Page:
As diagnostic tests for quantifying the components of the renin-angiotensin-aldosterone system have become available, the syndrome of primary hyperaldosteronism (PAL) is now identified by hypertension, suppressed plasma renin activity (PRA), and high urine and plasma aldosterone levels.
- Wein: Campbell-Walsh Urology, 9th ed.

Decreased renin levels are found in the following conditions:
a Primary aldosteronism (98% of cases)
b Unilateral renal artery stenosis
c Administration of salt-retaining steroids
d Congenital adrenal hyperplasia with 17-hydroxylase deficiency
e Liddle's syndrome

Hyperaldosteronism > Increased sodium resorption at distal convoluted tubule > decreased renin release


Which of the factors below do not stimulate renin release by the kidney?
a) Epinephrine
b) Norepinephrine
c) Dopamine
d) Thromboxane A2
e) Leukotrienes

D and E

Renin is released in shock/hypoperfusion to the kidney.
- Stimulates: Catecholamines , also ACTH
- Does not stimulate: Thromboxane A2, Leukotrienes


Which of the following causes of polyuria is associated with a high urine specific gravity?
A. Diabetes Mellitus
C. Acute non-oliguric renal failure

A. Diabetes Mellitus (increased, glucosuria and dehyrdation)

B. SIADH (increased retain H2O and concentrate urine)
C. Acute non-oliguric renal failure (decreased, lose both h20 and Na, osmols dilutes)
D. ATN (same as C)

Urine osmolality is determined by the number of particles in the urine (eg, urea, sodium, potassium), while the specific gravity is determined by both the number and size of the particles in the urine .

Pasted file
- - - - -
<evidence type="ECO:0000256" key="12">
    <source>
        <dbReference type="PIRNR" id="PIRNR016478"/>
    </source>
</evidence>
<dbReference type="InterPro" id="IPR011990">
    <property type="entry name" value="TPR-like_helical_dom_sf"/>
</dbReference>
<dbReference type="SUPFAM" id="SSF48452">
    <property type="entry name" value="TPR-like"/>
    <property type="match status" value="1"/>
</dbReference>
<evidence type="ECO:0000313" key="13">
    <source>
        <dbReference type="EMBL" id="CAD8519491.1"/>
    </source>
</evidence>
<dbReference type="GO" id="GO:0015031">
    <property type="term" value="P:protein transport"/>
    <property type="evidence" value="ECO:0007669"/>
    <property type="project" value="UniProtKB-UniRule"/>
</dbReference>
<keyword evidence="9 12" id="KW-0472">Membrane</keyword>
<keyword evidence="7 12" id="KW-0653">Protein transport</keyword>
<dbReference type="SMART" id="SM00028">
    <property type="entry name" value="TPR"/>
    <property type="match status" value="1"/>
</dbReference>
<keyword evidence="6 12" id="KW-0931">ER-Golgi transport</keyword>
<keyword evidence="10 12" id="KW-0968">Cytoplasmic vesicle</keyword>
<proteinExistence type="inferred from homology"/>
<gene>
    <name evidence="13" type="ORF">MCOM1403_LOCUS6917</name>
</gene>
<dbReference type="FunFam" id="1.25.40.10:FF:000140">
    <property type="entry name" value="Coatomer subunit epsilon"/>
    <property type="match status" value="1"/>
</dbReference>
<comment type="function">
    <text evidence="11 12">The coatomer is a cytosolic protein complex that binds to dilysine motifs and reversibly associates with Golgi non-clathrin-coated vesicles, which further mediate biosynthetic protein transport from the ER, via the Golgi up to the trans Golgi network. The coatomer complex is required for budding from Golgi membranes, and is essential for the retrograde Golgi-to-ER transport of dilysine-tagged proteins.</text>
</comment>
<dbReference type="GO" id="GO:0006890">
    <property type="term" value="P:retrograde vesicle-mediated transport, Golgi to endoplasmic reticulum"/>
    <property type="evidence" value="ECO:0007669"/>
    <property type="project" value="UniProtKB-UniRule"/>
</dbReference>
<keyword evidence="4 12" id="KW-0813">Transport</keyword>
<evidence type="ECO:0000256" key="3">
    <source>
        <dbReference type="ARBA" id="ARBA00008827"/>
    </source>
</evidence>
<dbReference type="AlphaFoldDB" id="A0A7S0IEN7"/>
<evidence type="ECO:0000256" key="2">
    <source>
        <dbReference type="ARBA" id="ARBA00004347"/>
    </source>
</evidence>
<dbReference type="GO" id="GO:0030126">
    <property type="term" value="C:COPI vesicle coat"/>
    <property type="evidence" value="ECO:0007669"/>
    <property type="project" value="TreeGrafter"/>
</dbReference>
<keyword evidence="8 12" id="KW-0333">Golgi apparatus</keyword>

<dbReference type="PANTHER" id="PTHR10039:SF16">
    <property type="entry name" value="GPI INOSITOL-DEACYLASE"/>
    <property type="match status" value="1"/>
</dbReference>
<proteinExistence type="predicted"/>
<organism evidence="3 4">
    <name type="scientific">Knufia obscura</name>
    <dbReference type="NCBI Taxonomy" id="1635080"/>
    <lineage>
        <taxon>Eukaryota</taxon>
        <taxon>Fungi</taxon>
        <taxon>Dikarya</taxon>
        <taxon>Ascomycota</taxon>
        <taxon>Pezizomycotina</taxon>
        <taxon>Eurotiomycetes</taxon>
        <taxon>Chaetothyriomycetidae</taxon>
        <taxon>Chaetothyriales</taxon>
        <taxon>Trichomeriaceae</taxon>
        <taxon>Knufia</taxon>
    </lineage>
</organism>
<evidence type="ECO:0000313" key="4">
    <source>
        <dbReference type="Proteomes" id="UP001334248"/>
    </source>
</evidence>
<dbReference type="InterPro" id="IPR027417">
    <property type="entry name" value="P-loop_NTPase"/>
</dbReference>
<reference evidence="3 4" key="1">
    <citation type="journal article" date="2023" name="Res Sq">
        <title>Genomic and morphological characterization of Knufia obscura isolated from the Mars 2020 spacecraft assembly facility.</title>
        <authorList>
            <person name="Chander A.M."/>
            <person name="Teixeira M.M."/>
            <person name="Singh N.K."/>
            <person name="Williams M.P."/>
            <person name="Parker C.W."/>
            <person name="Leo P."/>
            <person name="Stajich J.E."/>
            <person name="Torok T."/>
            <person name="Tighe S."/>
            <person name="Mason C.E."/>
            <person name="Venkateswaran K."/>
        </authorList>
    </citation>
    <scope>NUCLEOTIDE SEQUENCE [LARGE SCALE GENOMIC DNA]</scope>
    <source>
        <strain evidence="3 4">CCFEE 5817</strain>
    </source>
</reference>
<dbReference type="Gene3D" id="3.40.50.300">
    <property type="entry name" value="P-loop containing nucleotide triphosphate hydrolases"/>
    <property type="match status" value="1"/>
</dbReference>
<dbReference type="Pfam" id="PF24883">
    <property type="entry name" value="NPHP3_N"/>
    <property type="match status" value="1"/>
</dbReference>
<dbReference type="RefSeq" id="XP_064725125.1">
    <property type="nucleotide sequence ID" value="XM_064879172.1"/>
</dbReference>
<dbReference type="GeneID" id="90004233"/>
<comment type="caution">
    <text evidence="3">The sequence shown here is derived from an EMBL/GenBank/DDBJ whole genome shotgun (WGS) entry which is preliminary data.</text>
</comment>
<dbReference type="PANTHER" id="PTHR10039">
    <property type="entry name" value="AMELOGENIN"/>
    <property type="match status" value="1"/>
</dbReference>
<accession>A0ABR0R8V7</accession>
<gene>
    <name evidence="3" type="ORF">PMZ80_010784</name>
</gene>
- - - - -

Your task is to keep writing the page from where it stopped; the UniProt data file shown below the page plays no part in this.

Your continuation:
Notes: DI (high urine output – low specific gravity)


Which of the following drugs does not cause ARF?
b) ACE inhibitor.
c) Aminoglycosides.
d) Semi-synthetic penicillins.
e) Corticosteriods.

Answer: Corticosteroids.


Lab values in ATN, which is true:
a) Urine osmolality 600
b) Urine Na 80
c) FeNa

Answer: Urine Na of 80

Basically the kidney isn't able to concentrate urine

a) Urine osmolality 600 (250-300 is plasma) - so able to concentrate
b) Urine Na 80 (the answer)
c) FeNa 3% in ATN)
d) WBC casts and pyuria (AIN)

Test Prerenal Parenchymal
Urine osmolarity (mOsm) >500 250–350
U/P osmolality >1.5 20 40
FENa 3%
- Greenfield

FeNa is the fractional excretion of Na+. It is the most reliable for distinguishing prerenal azotemia from ATN (a measure of the kidney’s concentrating ability)

Hyaline casts: Low urine flow, concentrated urine, or an acidic environment can contribute to the formation of hyaline casts, and, as such, they may be seen in normal individuals in dehydration or vigorous exercise